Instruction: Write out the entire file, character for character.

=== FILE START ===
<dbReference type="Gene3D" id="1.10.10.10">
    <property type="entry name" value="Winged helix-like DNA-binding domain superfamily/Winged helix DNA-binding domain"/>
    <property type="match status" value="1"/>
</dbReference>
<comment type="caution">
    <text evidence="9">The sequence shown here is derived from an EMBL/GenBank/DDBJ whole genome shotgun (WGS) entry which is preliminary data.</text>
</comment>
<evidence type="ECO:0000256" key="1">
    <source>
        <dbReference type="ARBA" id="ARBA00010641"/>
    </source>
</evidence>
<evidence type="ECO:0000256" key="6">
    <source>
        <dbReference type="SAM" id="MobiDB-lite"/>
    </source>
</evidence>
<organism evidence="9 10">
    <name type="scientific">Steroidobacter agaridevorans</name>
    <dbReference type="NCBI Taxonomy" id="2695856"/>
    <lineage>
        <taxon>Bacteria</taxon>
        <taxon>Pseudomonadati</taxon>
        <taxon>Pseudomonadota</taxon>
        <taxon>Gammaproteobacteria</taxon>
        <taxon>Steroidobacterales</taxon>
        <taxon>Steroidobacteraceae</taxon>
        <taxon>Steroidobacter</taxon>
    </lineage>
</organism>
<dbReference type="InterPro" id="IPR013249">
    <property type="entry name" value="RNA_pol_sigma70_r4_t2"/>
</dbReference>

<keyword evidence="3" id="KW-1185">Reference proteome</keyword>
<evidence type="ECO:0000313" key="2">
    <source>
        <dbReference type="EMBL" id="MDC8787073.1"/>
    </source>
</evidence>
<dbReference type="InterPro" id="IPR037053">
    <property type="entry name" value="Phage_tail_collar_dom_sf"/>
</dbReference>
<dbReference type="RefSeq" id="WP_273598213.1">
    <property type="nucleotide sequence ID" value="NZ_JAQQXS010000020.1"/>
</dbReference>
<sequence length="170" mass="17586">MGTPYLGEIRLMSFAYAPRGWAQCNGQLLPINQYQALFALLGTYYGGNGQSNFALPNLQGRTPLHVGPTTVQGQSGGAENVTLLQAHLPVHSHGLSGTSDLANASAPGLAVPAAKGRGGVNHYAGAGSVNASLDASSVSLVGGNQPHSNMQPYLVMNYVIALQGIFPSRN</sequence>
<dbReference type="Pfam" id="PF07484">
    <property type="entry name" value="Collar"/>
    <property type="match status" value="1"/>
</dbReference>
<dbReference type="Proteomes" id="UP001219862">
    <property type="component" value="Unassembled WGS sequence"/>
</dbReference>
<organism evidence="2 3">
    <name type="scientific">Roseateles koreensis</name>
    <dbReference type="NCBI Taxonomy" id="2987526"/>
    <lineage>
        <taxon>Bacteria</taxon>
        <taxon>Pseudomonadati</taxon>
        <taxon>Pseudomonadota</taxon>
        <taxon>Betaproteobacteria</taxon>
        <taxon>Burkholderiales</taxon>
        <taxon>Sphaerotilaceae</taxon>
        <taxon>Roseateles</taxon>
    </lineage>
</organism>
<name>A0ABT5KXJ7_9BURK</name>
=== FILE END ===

<dbReference type="Gene3D" id="1.10.10.10">
    <property type="entry name" value="Winged helix-like DNA-binding domain superfamily/Winged helix DNA-binding domain"/>
    <property type="match status" value="1"/>
</dbReference>
<comment type="caution">
    <text evidence="9">The sequence shown here is derived from an EMBL/GenBank/DDBJ whole genome shotgun (WGS) entry which is preliminary data.</text>
</comment>
<evidence type="ECO:0000256" key="1">
    <source>
        <dbReference type="ARBA" id="ARBA00010641"/>
    </source>
</evidence>
<evidence type="ECO:0000256" key="6">
    <source>
        <dbReference type="SAM" id="MobiDB-lite"/>
    </source>
</evidence>
<organism evidence="9 10">
    <name type="scientific">Steroidobacter agaridevorans</name>
    <dbReference type="NCBI Taxonomy" id="2695856"/>
    <lineage>
        <taxon>Bacteria</taxon>
        <taxon>Pseudomonadati</taxon>
        <taxon>Pseudomonadota</taxon>
        <taxon>Gammaproteobacteria</taxon>
        <taxon>Steroidobacterales</taxon>
        <taxon>Steroidobacteraceae</taxon>
        <taxon>Steroidobacter</taxon>
    </lineage>
</organism>
<dbReference type="InterPro" id="IPR013249">
    <property type="entry name" value="RNA_pol_sigma70_r4_t2"/>
</dbReference>

<keyword evidence="3" id="KW-1185">Reference proteome</keyword>
<evidence type="ECO:0000313" key="2">
    <source>
        <dbReference type="EMBL" id="MDC8787073.1"/>
    </source>
</evidence>
<dbReference type="InterPro" id="IPR037053">
    <property type="entry name" value="Phage_tail_collar_dom_sf"/>
</dbReference>
<dbReference type="RefSeq" id="WP_273598213.1">
    <property type="nucleotide sequence ID" value="NZ_JAQQXS010000020.1"/>
</dbReference>
<sequence length="170" mass="17586">MGTPYLGEIRLMSFAYAPRGWAQCNGQLLPINQYQALFALLGTYYGGNGQSNFALPNLQGRTPLHVGPTTVQGQSGGAENVTLLQAHLPVHSHGLSGTSDLANASAPGLAVPAAKGRGGVNHYAGAGSVNASLDASSVSLVGGNQPHSNMQPYLVMNYVIALQGIFPSRN</sequence>
<dbReference type="Pfam" id="PF07484">
    <property type="entry name" value="Collar"/>
    <property type="match status" value="1"/>
</dbReference>
<dbReference type="Proteomes" id="UP001219862">
    <property type="component" value="Unassembled WGS sequence"/>
</dbReference>
<organism evidence="2 3">
    <name type="scientific">Roseateles koreensis</name>
    <dbReference type="NCBI Taxonomy" id="2987526"/>
    <lineage>
        <taxon>Bacteria</taxon>
        <taxon>Pseudomonadati</taxon>
        <taxon>Pseudomonadota</taxon>
        <taxon>Betaproteobacteria</taxon>
        <taxon>Burkholderiales</taxon>
        <taxon>Sphaerotilaceae</taxon>
        <taxon>Roseateles</taxon>
    </lineage>
</organism>
<name>A0ABT5KXJ7_9BURK</name>